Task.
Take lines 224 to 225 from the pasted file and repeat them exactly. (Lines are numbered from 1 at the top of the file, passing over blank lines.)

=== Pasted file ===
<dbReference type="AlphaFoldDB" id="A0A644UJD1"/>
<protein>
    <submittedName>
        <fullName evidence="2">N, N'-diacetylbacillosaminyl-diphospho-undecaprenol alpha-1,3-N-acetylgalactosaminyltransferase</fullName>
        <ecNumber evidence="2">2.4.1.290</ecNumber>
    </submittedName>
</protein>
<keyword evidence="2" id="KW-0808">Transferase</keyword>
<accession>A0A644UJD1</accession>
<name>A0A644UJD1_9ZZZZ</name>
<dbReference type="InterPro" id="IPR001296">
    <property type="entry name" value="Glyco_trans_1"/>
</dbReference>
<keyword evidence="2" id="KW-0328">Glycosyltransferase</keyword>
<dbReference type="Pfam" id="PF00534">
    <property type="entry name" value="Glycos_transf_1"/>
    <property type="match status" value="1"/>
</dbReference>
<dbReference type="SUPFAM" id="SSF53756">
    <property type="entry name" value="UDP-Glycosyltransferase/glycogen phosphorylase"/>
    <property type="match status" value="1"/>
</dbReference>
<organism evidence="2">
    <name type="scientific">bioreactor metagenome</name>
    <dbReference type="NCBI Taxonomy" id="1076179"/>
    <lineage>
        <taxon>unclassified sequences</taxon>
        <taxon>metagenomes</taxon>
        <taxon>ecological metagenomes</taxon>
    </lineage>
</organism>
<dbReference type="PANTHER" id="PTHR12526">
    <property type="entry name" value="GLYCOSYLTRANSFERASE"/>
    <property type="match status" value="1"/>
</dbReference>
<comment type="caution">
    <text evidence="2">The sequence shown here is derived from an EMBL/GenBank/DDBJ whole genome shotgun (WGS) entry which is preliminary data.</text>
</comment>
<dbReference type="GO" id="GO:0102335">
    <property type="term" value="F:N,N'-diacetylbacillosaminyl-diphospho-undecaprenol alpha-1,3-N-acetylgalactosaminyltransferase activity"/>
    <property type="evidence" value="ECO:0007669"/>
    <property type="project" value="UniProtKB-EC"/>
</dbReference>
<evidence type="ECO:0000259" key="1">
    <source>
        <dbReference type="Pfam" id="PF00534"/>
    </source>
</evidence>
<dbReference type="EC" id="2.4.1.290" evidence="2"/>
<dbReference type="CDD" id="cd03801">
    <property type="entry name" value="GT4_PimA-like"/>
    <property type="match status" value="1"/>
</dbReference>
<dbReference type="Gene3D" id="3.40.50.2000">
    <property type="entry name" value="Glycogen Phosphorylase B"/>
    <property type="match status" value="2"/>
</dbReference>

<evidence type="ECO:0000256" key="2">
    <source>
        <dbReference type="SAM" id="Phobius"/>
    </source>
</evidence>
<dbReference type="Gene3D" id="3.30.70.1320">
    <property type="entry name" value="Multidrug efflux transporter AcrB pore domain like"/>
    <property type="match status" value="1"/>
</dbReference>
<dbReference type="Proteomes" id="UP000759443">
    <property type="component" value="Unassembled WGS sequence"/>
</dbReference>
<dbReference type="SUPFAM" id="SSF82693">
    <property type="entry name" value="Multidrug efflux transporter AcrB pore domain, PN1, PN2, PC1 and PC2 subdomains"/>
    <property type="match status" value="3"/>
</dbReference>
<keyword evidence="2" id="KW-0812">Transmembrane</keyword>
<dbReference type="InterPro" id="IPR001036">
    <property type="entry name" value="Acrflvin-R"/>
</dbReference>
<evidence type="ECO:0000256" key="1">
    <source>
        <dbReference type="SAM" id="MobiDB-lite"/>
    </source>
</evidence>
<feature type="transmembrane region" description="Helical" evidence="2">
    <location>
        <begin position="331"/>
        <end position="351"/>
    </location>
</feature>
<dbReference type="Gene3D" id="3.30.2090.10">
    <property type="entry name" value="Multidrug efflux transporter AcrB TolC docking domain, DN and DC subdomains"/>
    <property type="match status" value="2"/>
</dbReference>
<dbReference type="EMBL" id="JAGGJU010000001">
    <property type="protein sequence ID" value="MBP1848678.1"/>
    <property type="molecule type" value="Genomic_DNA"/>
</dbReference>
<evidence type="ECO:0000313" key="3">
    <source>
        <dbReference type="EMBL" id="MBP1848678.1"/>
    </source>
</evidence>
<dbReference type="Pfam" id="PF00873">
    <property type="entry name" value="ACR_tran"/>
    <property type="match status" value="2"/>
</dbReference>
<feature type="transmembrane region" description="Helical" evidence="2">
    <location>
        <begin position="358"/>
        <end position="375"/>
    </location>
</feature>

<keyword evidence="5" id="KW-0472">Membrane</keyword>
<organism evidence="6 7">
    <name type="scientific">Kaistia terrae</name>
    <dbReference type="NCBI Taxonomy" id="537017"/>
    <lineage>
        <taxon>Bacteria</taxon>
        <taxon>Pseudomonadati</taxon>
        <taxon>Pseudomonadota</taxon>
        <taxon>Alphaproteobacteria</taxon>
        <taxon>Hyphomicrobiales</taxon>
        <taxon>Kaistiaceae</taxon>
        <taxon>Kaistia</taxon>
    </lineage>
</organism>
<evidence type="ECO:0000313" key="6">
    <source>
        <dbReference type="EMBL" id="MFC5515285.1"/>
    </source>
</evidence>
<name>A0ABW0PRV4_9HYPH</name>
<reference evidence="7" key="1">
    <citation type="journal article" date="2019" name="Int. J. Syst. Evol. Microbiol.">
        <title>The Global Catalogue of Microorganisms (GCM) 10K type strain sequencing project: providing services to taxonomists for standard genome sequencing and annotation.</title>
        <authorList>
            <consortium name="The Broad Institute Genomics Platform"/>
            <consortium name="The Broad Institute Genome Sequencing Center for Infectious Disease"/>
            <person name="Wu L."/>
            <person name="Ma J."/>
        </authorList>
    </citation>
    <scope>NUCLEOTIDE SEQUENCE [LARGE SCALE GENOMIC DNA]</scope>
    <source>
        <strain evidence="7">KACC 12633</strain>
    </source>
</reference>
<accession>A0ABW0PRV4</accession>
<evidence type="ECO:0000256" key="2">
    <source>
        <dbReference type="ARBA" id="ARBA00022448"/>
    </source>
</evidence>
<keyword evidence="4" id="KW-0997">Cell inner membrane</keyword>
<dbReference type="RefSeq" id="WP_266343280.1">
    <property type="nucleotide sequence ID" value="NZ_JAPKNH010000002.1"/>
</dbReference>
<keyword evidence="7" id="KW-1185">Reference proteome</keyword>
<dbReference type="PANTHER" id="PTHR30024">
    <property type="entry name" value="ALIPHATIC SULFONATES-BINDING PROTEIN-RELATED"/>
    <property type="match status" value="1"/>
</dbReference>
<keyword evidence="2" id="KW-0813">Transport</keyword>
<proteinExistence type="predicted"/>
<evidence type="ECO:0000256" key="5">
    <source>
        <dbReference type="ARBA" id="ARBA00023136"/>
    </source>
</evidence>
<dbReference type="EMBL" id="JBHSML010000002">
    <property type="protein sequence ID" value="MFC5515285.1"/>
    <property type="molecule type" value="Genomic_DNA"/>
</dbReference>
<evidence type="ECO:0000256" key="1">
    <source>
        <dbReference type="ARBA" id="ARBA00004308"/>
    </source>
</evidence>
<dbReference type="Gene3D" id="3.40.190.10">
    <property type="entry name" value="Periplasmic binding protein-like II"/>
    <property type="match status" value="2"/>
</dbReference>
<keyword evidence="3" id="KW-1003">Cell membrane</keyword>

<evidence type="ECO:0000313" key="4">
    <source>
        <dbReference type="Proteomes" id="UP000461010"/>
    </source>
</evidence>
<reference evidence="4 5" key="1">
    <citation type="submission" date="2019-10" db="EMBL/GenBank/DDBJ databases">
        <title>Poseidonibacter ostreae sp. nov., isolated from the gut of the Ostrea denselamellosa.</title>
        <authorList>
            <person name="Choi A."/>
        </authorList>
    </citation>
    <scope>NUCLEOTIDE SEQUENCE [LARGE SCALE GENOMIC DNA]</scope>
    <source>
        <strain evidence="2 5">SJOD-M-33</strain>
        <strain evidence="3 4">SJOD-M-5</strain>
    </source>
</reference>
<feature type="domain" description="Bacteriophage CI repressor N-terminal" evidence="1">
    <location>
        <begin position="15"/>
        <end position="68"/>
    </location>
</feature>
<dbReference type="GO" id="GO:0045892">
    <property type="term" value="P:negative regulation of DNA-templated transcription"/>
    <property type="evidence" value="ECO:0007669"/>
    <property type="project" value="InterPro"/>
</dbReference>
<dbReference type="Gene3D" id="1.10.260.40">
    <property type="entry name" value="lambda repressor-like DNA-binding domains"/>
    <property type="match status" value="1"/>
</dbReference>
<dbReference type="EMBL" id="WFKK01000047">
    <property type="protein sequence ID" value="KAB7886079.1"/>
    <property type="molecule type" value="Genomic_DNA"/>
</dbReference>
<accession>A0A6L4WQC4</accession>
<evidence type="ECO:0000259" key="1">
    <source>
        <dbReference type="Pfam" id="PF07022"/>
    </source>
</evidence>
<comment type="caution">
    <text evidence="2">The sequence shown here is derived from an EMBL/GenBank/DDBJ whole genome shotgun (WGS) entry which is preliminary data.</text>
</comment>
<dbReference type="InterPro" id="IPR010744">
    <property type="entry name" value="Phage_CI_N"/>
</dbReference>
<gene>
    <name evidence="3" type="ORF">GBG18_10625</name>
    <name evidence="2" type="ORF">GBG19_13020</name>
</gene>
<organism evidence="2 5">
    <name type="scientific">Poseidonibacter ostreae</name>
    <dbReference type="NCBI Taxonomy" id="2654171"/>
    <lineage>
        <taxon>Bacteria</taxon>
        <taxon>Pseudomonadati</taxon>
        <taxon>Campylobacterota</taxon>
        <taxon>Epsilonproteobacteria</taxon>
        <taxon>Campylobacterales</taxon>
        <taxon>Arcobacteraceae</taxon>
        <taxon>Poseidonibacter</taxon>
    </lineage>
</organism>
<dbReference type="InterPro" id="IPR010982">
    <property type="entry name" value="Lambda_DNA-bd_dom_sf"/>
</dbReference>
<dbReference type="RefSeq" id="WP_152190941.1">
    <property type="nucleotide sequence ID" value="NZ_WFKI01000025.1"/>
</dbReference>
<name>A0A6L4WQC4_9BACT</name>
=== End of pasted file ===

    </source>
</evidence>